Although this is my first post for Edinburgh Foody, I wanted to take a trip down memory lane and share a favourite family recipe. My parents moved to Edinburgh when I was about three years old, although I was actually born here! A few years later my Mum decided it would be good idea for my father to go to an evening class at Telford College to learn how to make desserts.
Every week he would proudly return home to show off his latest achievements and I’m sure the neighbours very quickly figured out when Tony had been to a class, as there was always a stream of friends popping in for coffee and cake. Within their own little network Dad built up a reputation for being a great cake and bread baker and in fact made all the bread we could devour on a weekly basis.
Despite all this experimenting and an enviable cookbook collection, as well as folder upon folder of recipe cuttings from magazines and newspapers over the years, there is only one chocolate cake that has continued to be the family favourite and which remains the number one request for birthdays – Reina de Seba, or rather Queen of Sheba.
Dad turned 83 in January, so you can imagine he has made this cake quite a few times over the years, but I have not. So, having joined the team I felt compelled to have a go myself and to not just make it for the first time, but to also bake it in an Aga – yes I’m a total novice on this front.
However, the good news is it came out pretty well and even scored some praise with the seasoned baker himself. So, what is it that makes it so different and definitely more-ish? It’s certainly not its looks, this cake is rather understated on that front, but its secret weapons are 70% dark chocolate, rum and ground almonds.
It is pretty straight forward to make as you will see from the recipe below, with wonderful smells coming from the bain-marie as you melt the chocolate and rum together over hot water. Once this is combined with the creamed butter and sugar and then the ground almonds and stiff egg whites you will have them queueing up to lick the bowl clean!
Proof of the pudding is below, my efforts from earlier in the week and if you want to try this yourselves and see what all the hype is about, here’s the recipe. Hope you enjoy it as much as we have.
- 4ozs/115g plain chocolate (minimum 55% cocoa solids)
- 2 tablespoon dark rum
- 4ozs/115g unsalted butter
- 4ozs/115g caster sugar
- 3 large eggs whisked together
- Pinch of salt
- 1 tablespoon caster sugar
- 2ozs/55g ground almonds
- ¼ tsp. almond essence
- 2ozs/55g plain flour
- 2ozs/55g plain chocolate
- 1 tablespoon dark rum
- 2ozs/55g unsalted butter
- Heat oven to 350F/180C/160C fan.
- NB As a guide, if using a fan oven, which is hotter than other ovens, allow for a cooking temperature 10C less than the recipe states.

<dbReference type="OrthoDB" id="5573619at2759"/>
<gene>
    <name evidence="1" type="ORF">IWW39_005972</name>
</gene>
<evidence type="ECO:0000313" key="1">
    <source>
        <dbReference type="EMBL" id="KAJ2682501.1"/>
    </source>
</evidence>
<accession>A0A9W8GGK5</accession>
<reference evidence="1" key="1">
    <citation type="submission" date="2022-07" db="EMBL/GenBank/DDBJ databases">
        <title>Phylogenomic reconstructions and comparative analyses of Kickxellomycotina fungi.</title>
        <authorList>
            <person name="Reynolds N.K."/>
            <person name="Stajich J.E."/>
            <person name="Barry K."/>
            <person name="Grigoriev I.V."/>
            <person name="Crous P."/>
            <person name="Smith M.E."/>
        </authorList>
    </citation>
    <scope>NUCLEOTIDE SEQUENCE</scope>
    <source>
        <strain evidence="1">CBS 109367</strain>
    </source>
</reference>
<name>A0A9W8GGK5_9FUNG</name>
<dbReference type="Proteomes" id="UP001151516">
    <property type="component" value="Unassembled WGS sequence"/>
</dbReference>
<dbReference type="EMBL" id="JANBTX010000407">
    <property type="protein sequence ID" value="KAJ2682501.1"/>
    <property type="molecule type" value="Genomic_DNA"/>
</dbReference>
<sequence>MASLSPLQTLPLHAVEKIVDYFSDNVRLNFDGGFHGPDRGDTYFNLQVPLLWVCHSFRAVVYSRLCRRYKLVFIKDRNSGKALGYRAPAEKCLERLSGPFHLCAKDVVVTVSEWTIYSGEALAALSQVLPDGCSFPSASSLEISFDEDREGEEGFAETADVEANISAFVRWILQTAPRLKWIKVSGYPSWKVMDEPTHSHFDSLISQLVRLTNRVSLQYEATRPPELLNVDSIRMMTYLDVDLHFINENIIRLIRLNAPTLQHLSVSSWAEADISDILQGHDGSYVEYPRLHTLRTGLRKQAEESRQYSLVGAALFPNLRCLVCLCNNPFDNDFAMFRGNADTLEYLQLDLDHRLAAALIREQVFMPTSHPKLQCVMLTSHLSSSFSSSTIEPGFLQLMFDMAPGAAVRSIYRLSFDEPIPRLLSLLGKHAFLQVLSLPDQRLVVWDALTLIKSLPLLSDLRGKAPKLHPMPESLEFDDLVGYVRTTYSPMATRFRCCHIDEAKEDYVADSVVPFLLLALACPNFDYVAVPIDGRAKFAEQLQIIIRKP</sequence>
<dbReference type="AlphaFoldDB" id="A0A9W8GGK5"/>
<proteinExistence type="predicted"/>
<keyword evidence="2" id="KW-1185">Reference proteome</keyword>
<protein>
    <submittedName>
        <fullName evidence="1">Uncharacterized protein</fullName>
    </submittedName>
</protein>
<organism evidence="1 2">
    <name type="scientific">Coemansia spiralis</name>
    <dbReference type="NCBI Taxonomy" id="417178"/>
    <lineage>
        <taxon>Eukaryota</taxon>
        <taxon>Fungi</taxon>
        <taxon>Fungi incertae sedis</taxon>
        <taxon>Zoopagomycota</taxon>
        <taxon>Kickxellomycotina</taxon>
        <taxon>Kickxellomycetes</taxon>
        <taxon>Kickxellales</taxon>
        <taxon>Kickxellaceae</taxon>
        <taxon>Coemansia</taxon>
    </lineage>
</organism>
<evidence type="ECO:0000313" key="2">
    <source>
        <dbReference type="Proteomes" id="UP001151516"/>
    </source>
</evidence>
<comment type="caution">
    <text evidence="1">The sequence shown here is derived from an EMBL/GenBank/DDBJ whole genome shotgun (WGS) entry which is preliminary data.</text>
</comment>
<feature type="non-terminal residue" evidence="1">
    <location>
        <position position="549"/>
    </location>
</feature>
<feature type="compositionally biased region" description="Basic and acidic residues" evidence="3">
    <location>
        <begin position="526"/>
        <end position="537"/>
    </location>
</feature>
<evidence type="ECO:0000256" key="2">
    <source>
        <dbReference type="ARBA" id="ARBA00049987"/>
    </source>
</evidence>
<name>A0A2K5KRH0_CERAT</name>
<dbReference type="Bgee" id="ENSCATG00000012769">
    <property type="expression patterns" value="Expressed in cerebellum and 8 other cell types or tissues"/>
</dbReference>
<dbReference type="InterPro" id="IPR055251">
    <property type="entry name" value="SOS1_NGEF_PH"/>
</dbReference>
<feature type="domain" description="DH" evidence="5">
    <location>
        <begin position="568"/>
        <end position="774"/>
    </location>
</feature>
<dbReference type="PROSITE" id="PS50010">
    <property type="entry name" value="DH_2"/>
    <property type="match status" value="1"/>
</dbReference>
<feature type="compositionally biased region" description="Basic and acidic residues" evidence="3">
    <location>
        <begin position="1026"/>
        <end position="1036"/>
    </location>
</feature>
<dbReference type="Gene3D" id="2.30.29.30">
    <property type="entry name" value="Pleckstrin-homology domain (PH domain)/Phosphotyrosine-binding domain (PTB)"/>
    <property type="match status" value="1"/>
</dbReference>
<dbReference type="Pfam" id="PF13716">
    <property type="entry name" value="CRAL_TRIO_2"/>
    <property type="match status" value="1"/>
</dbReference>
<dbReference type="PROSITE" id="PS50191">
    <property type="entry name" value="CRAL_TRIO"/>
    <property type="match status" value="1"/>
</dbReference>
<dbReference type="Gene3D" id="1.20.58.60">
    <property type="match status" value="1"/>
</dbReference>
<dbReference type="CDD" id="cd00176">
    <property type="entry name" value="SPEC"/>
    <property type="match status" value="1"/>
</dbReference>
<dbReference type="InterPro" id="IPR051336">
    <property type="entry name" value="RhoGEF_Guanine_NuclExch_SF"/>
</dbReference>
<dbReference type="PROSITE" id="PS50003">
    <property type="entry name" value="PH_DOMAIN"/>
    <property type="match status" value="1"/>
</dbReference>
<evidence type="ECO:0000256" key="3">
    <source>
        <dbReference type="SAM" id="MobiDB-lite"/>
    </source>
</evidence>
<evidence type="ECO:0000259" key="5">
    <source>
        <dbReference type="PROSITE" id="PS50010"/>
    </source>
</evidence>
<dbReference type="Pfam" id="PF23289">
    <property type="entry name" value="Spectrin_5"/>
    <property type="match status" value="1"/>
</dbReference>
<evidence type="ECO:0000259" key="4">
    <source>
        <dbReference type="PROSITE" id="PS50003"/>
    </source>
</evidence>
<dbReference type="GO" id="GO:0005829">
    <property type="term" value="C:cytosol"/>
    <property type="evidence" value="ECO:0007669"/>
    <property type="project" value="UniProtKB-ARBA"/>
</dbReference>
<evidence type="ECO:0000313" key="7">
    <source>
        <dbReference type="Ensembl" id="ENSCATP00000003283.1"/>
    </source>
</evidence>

- Put the chocolate (I used Lindt 70%) and the rum into a small bowl and melt over hot, but not boiling water until the chocolate has melted. No need to stir continually, wait till the chocolate melts and then stir to mix thoroughly. Remove from heat and leave to cool for 5-10 minutes.
- Cream butter and caster sugar together in a bowl and once soft and fluffy slowly add the whisked egg yolks into the mixture and combine.
- With a spatula blend melted chocolate/rum mixture into the creamed butter mixture and then add the ground almonds and ¼ tsp of almond extract until all mixed in together.
- In a separate bowl whisk all three egg whites together along with a pinch of salt and a tbsp. of caster sugar until stiff peaks are formed.
- Finally, gently fold in ¼ of the egg whites followed by ⅓rd of the sifted plain flour into the chocolate mixture. Continue to fold in alternating between egg white and flour until all incorporated.
- Pour into an 8” diameter x 2” high sided cake tin, which has previously been lined with well-buttered greaseproof paper spreading the mixture evenly with a spatula.
- Bake in middle of preheated oven for about 15-20 minutes.
- Cake is done when it has puffed, and 21/2 to 3 inches around the circumference are set so that a needle plunged into that area comes out clean; the centre should move slightly if the tin is shaken, and a needle comes out oily. In other words, the cake should be slightly undercooked in the centre.
- When cake is done, allow to cool in the tin, which has been place on a cake rack for 10 minutes. Run a knife around the edge of the tin, and reverse cake of the rack. Remove greaseproof paper and allow cake to cool for an hour or two; it must be thoroughly cold of it is to be iced.
- Melt the chocolate with the rum over hot water as carried out for the cake. When chocolate is completely melted, remove from heat and add butter a tablespoonful at a time stirring continuously.
- Do not make second addition until first one has completely melted. Continue in this way until all the butter has been amalgamated into the chocolate/rum mixture. (If the mixture cools too much, you might have to place the bowl over hot water again to warm it slightly in order to mix in any remaining butter still continuing to stir all the time.)
- Next place the bowl in a shallow bath of cold water and continue stirring until the mixture thickens to the consistency of whipped cream. Remove bowl from cold water, then scrape out contents onto top of cake and spread evenly over the entire surface with a spatula.